Last week we developed our value propositions for our business model. The next step is defining your customer segments. Your value proposition should be tailored to your customer segment(s). The biggest failure in marketing is trying to please everybody all the time. I want to encourage you that everybody is NOT your customer. With my company Tricord Global, I realized my customer segment, on the investor side, all had to have something of a missions-minded heart, but also have investment resources–and the minimal investment is $10,000. Suddenly, my customer segment started getting narrow. This is a great place to be.
Start by asking yourself, who is benefiting from the value of my value proposition? Who are the important customers? You really need to start focusing on defining your customer segments to fully develop a strong business model. Here are the core issues you’ll be looking at when it comes to your customer segments:
- Demographics: Eg. age, gender, relationship status, living situation.
- Geography: Where are they located?
- Income level: What do they make?
- Where they buy: What kind of stores do they shop at? Online shopping?
- Psychographics: Eg. religion, political leanings, personality
- Price sensitivity: What is too costly? What is too low?
- Convenience requirement: Do they need service while at work? Does it need to be near their home?
- How they buy: Eg. Paypal, credit card, debit card, cash?
- Packaged or parts: How do they like to receive products?
Let me give you an example of customer segmentation. An oil company segmented its market audience, well operators, into these genres (this is an example from a Denver company that services oil drill rigs):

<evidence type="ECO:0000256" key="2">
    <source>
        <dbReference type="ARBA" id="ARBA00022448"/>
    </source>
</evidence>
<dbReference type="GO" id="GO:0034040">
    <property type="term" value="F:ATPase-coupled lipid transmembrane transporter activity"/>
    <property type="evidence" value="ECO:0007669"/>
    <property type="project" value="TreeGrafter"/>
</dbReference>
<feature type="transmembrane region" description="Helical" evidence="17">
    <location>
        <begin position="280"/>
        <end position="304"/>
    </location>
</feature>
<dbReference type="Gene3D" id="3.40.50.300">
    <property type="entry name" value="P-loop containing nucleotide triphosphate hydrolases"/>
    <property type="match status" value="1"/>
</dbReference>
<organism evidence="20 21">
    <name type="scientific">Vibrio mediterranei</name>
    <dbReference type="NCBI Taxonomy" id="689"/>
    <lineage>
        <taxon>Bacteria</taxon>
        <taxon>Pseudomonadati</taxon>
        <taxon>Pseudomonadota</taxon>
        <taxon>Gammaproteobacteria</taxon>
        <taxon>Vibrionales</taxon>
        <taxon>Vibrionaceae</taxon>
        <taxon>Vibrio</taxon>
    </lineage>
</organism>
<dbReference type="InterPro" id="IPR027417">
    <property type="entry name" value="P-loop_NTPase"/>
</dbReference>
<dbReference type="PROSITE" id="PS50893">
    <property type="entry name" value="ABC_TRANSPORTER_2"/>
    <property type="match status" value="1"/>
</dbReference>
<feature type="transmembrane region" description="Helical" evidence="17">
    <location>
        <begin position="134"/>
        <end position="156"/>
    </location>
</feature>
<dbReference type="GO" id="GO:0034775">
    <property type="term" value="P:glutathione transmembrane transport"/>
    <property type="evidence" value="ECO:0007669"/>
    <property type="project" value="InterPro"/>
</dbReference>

- Big Oil=10% (Large publicly-traded companies)
- Good Ol’ Boy=30% (Small-Midsize companies)
- The Wanna Be=15% (Potential, but haven’t reached it yet)
- The New Kid=15% (Young guys, just getting started)
- Innovative for a Reason=30% (Environmentally friendly).
The company identified these segments and broke them down into demographics and psychographics. And then this company picked one of these customer segments and tailored their value proposition specifically to that segment. Here is a sample of what their break down for a customer segment looks like:
The Good Ol’ Boy
- Small to midsize companies,
- Public or private
- Old family money
- Raised in the industry
- Work hard, play hard
- Choose business associates based on social networking
- Not necessarily formally educated, but very knowledgeable
- Measure success on net profit
Another example is for a mobile kitchen seller. They broke down their customer segments into:
- Up and comers: The future is around the corner.
- Advancers: I dream of my own restaurant.
- It’s just a job: Where is my paycheck?
- I could be a chef: I like to eat and I like to cook.
- Top Chefs: I serve the president.
- I am content: Been there, done that.
And after they went through identifying their customer segments and what their main motivations were, they broke down the issues to find out who they should focus on. (This is a real Denver company that has been hugely successful and you can see their food carts down on 16th street.)
Advancers: Business Independence
- Motivated and a self starter
- Have family responsibilities
- Should have graduated high school
- Attending an culinary school at night
- Always looking for advancement opportunities
- Dream of owning a chain of restaurants someday
After looking at their segments, they decided that their target audience is the Advancers, who are motivated by business independence. They geared their business towards that segment, and found success!
Sometimes you might have two value propositions that are targeted at two customer segments. But I recommend sticking with one when you start out.
Do you know your customer segment? Scroll down and leave a comment below letting me know!
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